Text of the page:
Created and Presented by

:
Stephanie Bowles Bryan Boone

October 2, 2012

 It

is the policy of McIntosh County Board or Education to obey the Copyright Act of 1976, the Digital Millennium Copyright Act of 1998, and the guidelines for fair use established by the Copyright Office.

 For

works published after 1989, a copyright notice is not required so absence of a notice is not grounds for violating copyright.  Assume it’s copy written!

A

public domain work is a creative work that is not protected by copyright and which may be freely used by everyone. The reasons that the work is not protected include: (1) the term of copyright for the work has expired;  (2) the author failed to satisfy statutory formalities to perfect the copyright or  (3) the work is a work of the U.S. Government.

• Materials or reprints of materials in the public

domain (all prior to 1923; most between 19231963)

• Chart of Works in the Publc Domain,

http://www.unc.edu/~unclng/public-d.htm

- Currently, life of the author +70 years or if the work is anonymous or owned by corporate authorship, the shorter of +95 years from publication OR +120 years from creation.

 Freeware  Most  Facts  Ideas,

(not shareware)

U.S. government materials

processes, methods, and systems described in copyrighted materials

 Dr.

Martin Luther King’s estate sued CBS for using CBS footage of the speech.  King lost even though he held copyright.  His performance placed it in the public domain.  Simply, his estate owned his speech, but not the performance of the speech.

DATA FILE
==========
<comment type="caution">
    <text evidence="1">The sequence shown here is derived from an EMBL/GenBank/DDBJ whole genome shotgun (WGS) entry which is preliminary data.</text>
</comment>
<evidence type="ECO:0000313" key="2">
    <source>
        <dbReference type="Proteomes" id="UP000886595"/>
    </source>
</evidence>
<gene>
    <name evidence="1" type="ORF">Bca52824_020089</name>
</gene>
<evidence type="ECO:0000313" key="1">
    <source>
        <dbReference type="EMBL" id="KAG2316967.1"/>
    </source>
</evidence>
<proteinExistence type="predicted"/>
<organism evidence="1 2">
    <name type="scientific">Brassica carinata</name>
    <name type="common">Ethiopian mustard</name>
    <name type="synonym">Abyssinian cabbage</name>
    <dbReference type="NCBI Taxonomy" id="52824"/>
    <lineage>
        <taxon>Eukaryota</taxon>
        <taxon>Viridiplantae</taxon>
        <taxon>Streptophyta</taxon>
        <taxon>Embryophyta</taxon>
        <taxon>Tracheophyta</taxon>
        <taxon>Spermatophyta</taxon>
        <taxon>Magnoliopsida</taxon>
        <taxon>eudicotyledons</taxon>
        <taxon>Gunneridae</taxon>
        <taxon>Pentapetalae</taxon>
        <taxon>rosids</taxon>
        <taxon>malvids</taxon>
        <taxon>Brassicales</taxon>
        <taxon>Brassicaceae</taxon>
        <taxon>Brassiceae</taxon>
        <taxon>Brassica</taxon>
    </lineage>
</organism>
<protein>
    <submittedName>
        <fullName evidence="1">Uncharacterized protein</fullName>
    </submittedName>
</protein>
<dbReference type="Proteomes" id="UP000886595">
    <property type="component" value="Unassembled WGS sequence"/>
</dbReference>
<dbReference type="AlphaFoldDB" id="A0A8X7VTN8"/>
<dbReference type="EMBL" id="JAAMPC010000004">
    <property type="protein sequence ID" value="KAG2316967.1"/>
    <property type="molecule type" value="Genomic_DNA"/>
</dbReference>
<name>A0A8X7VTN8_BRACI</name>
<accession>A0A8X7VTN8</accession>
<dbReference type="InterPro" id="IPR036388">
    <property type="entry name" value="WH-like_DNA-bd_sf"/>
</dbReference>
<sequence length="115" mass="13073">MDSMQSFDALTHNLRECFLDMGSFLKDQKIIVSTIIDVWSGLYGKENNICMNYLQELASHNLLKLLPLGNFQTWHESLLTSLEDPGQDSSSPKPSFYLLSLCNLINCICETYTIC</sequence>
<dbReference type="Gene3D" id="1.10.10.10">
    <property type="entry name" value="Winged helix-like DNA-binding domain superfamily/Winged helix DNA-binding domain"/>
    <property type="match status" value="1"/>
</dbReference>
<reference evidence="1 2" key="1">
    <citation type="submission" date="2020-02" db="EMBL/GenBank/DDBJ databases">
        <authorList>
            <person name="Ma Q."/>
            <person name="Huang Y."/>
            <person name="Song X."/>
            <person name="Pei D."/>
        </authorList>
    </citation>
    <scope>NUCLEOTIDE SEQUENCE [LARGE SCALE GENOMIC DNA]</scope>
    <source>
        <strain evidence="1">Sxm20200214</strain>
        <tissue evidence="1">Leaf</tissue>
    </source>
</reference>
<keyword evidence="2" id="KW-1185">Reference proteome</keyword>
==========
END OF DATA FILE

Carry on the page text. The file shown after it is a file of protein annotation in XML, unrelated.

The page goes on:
 Buy

One, Install One  No more than one user at a time  May be allowed to install it on a computer at home and work provided it is not used simultaneously  Buy a site license or multiple copies if that’s how you plan to use it

 Educators

may use copyrighted materials within their own classrooms without express permission from the copyright owner.

 There  “No

are limits…

real definition of the concept has ever emerged.” United States Code

 Fair

use guidelines allow you to use a portion of the copyrighted work if your use meets all four of the following guidelines:
The character of the use The nature of the work The amount used The effect of the use on the market

 The

character of use – Did you add new meaning or value to the work? YES = Good!

 The

Nature of the Work:

Is the work published or unpublished? Be VERY CAREFUL using anything unpublished – it is still protected by copyright and it MAY appear that you are trying to plagiarize or steal someone’s work. Is it factual or creative? Factual works are generally viewed as safe to use.

 The

amount used:

Are you using a little, a lot, or the whole work? Generally speaking, the more you use, the more likely it is that you are not following fair use guidelines.

 The

effect of the use on the market?

What would happen if everyone did what you did? Would it have any effect on the sales of the original work? Think – if every third grade teacher across the country showed Disney’s Wall-E, would this affect sales of the movie?

 Face-to-face

instructional teaching activity  Legally acquired  Presented by instructors or students  Shown in a classroom situation

 Face-to-face

instructional teaching activity Does the work support the curriculum? Is the showing of the work in the teacher’s lesson plans? YES/YES – then probably safe, but one must ask is it necessary to see the whole work? Most likely it is not. **Of course, movies created solely for educational purposes are an exception.

 Legally

acquired Is the copy a pirated work? Was it purchased with public performance rights? Entertainment or reward is not permitted under Fair Use: get a license from a distributor or the Motion Picture Licensing Corporation (http://www.mplc.com)

 Presented

by instructors or students Only teachers or students may show videos (NOT companies, NOT PTA, NOT clubs, i.e. 4-H).

 Shown

in a classroom situation

Is the work being shown between school hours in a classroom? (Not the cafeteria, not on a bus, not after school).

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